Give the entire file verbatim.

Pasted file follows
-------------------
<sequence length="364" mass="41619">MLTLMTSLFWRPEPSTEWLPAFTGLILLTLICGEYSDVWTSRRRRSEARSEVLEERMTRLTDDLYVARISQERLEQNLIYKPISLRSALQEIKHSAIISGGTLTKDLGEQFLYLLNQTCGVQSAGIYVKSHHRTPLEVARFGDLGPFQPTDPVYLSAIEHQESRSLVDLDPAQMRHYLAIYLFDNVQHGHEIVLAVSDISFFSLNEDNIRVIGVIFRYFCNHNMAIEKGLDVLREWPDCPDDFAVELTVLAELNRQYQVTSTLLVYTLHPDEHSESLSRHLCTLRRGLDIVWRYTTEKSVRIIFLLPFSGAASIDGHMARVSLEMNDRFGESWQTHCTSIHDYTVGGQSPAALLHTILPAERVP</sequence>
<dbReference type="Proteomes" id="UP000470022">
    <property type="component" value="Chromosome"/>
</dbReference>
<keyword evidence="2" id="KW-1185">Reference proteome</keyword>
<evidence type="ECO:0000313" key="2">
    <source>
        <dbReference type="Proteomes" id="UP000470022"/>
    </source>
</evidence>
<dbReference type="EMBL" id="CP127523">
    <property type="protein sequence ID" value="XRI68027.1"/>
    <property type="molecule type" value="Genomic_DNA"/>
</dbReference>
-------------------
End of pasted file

<sequence length="364" mass="41619">MLTLMTSLFWRPEPSTEWLPAFTGLILLTLICGEYSDVWTSRRRRSEARSEVLEERMTRLTDDLYVARISQERLEQNLIYKPISLRSALQEIKHSAIISGGTLTKDLGEQFLYLLNQTCGVQSAGIYVKSHHRTPLEVARFGDLGPFQPTDPVYLSAIEHQESRSLVDLDPAQMRHYLAIYLFDNVQHGHEIVLAVSDISFFSLNEDNIRVIGVIFRYFCNHNMAIEKGLDVLREWPDCPDDFAVELTVLAELNRQYQVTSTLLVYTLHPDEHSESLSRHLCTLRRGLDIVWRYTTEKSVRIIFLLPFSGAASIDGHMARVSLEMNDRFGESWQTHCTSIHDYTVGGQSPAALLHTILPAERVP</sequence>
<dbReference type="Proteomes" id="UP000470022">
    <property type="component" value="Chromosome"/>
</dbReference>
<keyword evidence="2" id="KW-1185">Reference proteome</keyword>
<evidence type="ECO:0000313" key="2">
    <source>
        <dbReference type="Proteomes" id="UP000470022"/>
    </source>
</evidence>
<dbReference type="EMBL" id="CP127523">
    <property type="protein sequence ID" value="XRI68027.1"/>
    <property type="molecule type" value="Genomic_DNA"/>
</dbReference>